TOC Features editor Laura Baginski, a runner who’s as flexible as a steel beam, and Dance editor Zachary Whittenburg, a lithe dancer with years of intense stretching under his belt, try body-chiseling and core-strengthening barre classes for the first time. Guess how it went…
THE RUNNERAT AKEMI FITNESS METHOD
I can’t touch my toes. No, I’m not nine-months pregnant, and I don’t have stubby T. Rex arms—my hamstrings are tighter than Nicole Kidman’s face due to my three-times-a-week running habit (not to mention twice-weekly kickboxing). So I’m more than a little nervous when walking into Akemi’s carpeted Evanston studio for a Saturday-morning barre class devoted to stretching and strengthening muscles, especially when I notice that buff instructor-owner Jocelyn Davis has set me up with a mat, light weights and yoga blocks near the front of the class, putting my freak-show inflexibility on display. This is also when I notice I’m the only one wearing running shorts—all the other fit-looking women are wrapped in stretchy yoga pants and tanks. One wears ballet slippers.
We start with variations on the plank, push-ups and weight work—no problem. But as we move to the barre—two horizontal wooden rails attached to the mirrored walls—the hurting starts. We’re instructed to hoist one foot onto the barre so we’re facing the mirror and fold our torso over our extended leg. While everyone makes like a spread scissors, I move my chest about 10 degrees toward my thigh, and that’s as far as I can go. The rest of the class continues along the same lines: We hold stretches for an eternity while I whimper; we’re asked to do eight more glute lifts after seemingly thousands, and I glance around hoping to exchange a conspiratorial “Are you kidding me?” look with fellow classmates and come up empty-handed. The ab work leaves me sore for days. But I walk out feeling taller, leaner. Perhaps if I take this class more often, I’ll be able to touch my…lower shins. —Laura Baginski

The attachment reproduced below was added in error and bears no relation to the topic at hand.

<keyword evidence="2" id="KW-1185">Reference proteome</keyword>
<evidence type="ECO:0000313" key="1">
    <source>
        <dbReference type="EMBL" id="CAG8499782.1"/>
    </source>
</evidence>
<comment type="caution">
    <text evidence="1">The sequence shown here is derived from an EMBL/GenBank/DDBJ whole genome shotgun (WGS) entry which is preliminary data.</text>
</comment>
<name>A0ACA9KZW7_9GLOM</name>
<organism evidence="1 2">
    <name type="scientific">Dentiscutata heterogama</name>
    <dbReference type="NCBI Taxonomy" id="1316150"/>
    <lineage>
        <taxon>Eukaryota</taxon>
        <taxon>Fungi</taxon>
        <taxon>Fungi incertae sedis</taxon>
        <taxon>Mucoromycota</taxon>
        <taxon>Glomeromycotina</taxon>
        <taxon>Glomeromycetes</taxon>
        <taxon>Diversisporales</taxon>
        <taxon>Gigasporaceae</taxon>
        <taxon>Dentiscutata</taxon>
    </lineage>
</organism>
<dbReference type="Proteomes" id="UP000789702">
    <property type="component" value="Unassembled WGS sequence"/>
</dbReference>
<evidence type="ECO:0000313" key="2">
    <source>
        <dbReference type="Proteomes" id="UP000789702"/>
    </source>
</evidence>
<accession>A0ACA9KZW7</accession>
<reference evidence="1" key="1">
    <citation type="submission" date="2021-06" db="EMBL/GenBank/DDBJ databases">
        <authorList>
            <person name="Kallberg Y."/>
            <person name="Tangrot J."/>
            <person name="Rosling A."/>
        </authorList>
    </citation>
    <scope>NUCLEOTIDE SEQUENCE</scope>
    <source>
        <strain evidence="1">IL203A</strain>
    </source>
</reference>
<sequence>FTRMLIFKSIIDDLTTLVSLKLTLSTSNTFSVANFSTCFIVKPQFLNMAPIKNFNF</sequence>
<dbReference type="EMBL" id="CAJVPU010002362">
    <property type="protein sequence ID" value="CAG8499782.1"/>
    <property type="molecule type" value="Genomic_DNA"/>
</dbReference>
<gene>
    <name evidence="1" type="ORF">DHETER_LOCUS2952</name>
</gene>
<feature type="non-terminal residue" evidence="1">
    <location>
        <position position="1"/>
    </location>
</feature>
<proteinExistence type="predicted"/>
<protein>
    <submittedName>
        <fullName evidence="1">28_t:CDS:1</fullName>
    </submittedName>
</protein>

THE DANCERAT BAR METHOD
Decorated in warm earth tones and bathed in natural light, the Bar Method’s Loop location is immediately calming. I change in the restroom—no men’s area—and, when I emerge, the lunchtime mixed-level class has begun trickling into the carpeted studio. I’m the only guy. I find a spot on the floor; a back corner by the door seems safe.
The next hour is a blur.
Instructor-owner Lis Settimi warned me she’d use my first name and, sure enough, corrections directed to me frequently come through her headset, slightly louder than the driving pop megamix. I mirror Settimi’s wide lunge stance, left hand on hip and, with my right arm, move a three-pound dumbbell behind my back in a one-inch L-shape, elbow straight. “Right shoulder just a little higher, Zac,” she says. I make the minuscule adjustment.
Then I’m doing push-ups. Then I’ve got my leg up on a ballet barre, folded over it with a variety of torso rotations. Then I’m sitting on a mat, one leg in front and one behind me. My TFL (a small muscle on the hip) charley-horses; I massage it while the women around me do their micro-movements, as focused as lab scientists. We stretch so briefly it’s useless. We do crunches.
Although at times my legs are shaking like jackhammers, I don’t break a sweat. The next day, my hamstrings are on fire and my calves are somewhere in the vicinity of my neck. As someone who went through 11 years of serious ballet training, I dig the focused, disciplined environment, but the exercises change so often I only feel their effects on the surface. —Zachary Whittenburg
Resist the urge to get all aggro-competitive in your first couple of barre classes, unless you’re angling for a torn ligament. Take it slow, stop when the pain is too intense and soon you’ll be as bendy as the rest of the class. —Laura Baginski